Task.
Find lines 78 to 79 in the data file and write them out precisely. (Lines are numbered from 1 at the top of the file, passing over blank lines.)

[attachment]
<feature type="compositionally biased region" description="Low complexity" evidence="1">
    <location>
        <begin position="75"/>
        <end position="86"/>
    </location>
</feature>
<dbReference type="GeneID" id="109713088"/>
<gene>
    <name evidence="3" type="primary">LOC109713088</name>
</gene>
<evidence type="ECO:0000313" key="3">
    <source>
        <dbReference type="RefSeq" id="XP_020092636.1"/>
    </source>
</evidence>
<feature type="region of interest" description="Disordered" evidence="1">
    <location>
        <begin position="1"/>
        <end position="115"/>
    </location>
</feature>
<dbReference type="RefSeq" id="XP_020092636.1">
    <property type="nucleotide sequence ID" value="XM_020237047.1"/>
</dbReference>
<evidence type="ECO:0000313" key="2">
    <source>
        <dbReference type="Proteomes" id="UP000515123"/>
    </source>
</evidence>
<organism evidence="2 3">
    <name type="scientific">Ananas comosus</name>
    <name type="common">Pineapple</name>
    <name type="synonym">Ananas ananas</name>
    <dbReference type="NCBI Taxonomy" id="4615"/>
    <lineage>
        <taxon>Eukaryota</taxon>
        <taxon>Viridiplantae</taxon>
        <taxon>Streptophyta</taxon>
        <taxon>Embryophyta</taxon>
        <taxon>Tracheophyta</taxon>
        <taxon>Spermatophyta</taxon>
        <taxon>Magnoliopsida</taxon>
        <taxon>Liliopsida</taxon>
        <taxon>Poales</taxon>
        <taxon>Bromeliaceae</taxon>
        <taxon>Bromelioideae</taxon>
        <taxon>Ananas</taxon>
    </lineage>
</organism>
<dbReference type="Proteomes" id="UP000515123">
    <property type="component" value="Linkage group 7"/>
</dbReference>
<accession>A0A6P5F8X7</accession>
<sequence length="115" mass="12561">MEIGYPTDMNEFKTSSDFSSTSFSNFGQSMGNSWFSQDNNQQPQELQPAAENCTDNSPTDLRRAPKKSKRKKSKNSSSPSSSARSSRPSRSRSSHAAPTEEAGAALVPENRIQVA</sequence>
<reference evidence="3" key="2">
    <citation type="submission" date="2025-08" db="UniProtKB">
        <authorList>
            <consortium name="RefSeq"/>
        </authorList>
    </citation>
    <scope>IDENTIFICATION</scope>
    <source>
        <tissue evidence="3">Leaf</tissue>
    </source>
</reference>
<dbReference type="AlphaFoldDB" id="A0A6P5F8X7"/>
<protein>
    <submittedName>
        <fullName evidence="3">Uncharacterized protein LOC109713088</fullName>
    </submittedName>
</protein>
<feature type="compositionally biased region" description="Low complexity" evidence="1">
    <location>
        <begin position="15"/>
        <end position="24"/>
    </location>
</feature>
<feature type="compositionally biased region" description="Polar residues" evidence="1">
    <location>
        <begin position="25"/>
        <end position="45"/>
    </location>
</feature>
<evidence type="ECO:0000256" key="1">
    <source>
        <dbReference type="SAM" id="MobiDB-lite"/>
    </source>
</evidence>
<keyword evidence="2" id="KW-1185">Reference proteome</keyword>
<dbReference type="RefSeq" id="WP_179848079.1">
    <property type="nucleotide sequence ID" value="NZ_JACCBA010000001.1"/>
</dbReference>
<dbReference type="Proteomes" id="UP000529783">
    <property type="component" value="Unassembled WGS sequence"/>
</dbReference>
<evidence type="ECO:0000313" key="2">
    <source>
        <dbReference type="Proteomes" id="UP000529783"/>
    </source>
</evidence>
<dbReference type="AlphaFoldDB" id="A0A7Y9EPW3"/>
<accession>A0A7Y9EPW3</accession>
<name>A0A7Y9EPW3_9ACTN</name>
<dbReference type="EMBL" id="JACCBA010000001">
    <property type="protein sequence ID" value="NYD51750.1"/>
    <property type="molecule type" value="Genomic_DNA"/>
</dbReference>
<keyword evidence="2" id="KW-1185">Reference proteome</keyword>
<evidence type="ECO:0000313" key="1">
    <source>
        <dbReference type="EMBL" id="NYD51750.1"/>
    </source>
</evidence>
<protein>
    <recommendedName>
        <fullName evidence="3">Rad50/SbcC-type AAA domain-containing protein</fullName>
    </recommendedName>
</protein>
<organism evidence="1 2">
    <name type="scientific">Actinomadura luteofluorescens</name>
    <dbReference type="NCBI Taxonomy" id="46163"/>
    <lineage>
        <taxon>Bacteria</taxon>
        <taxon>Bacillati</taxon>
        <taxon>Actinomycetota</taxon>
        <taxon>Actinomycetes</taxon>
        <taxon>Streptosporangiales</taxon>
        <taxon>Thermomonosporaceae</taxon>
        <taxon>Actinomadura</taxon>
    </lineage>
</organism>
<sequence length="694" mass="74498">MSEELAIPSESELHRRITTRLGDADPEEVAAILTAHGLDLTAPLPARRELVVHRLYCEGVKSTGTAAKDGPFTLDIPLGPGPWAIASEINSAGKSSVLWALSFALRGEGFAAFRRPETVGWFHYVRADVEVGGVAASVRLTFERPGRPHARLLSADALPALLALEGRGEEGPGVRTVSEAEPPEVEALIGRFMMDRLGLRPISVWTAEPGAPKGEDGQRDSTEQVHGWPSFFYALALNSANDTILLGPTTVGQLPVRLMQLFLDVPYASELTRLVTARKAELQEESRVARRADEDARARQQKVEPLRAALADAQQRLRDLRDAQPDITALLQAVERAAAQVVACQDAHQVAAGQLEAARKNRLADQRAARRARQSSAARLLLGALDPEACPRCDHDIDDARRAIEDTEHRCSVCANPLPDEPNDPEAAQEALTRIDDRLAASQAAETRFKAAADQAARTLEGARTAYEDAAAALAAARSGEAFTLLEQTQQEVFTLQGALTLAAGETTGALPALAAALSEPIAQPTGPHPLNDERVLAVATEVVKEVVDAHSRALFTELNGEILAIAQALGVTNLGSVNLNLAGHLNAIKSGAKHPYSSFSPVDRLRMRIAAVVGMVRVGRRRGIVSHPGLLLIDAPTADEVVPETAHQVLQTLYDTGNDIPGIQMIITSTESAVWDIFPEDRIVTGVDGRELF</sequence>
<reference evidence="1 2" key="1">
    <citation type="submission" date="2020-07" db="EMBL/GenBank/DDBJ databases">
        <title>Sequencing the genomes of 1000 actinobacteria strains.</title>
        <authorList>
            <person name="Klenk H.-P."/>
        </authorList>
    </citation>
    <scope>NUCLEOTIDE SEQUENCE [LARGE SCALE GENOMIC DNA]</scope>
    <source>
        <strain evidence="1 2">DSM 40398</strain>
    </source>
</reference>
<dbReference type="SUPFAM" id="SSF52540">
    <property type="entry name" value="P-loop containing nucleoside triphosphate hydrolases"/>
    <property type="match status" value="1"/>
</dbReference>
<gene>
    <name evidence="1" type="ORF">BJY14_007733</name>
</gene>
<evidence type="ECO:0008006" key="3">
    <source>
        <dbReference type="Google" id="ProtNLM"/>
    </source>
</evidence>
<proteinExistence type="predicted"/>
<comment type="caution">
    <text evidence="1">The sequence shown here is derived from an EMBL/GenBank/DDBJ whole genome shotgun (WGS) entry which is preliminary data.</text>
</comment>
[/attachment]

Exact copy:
<feature type="compositionally biased region" description="Polar residues" evidence="1">
    <location>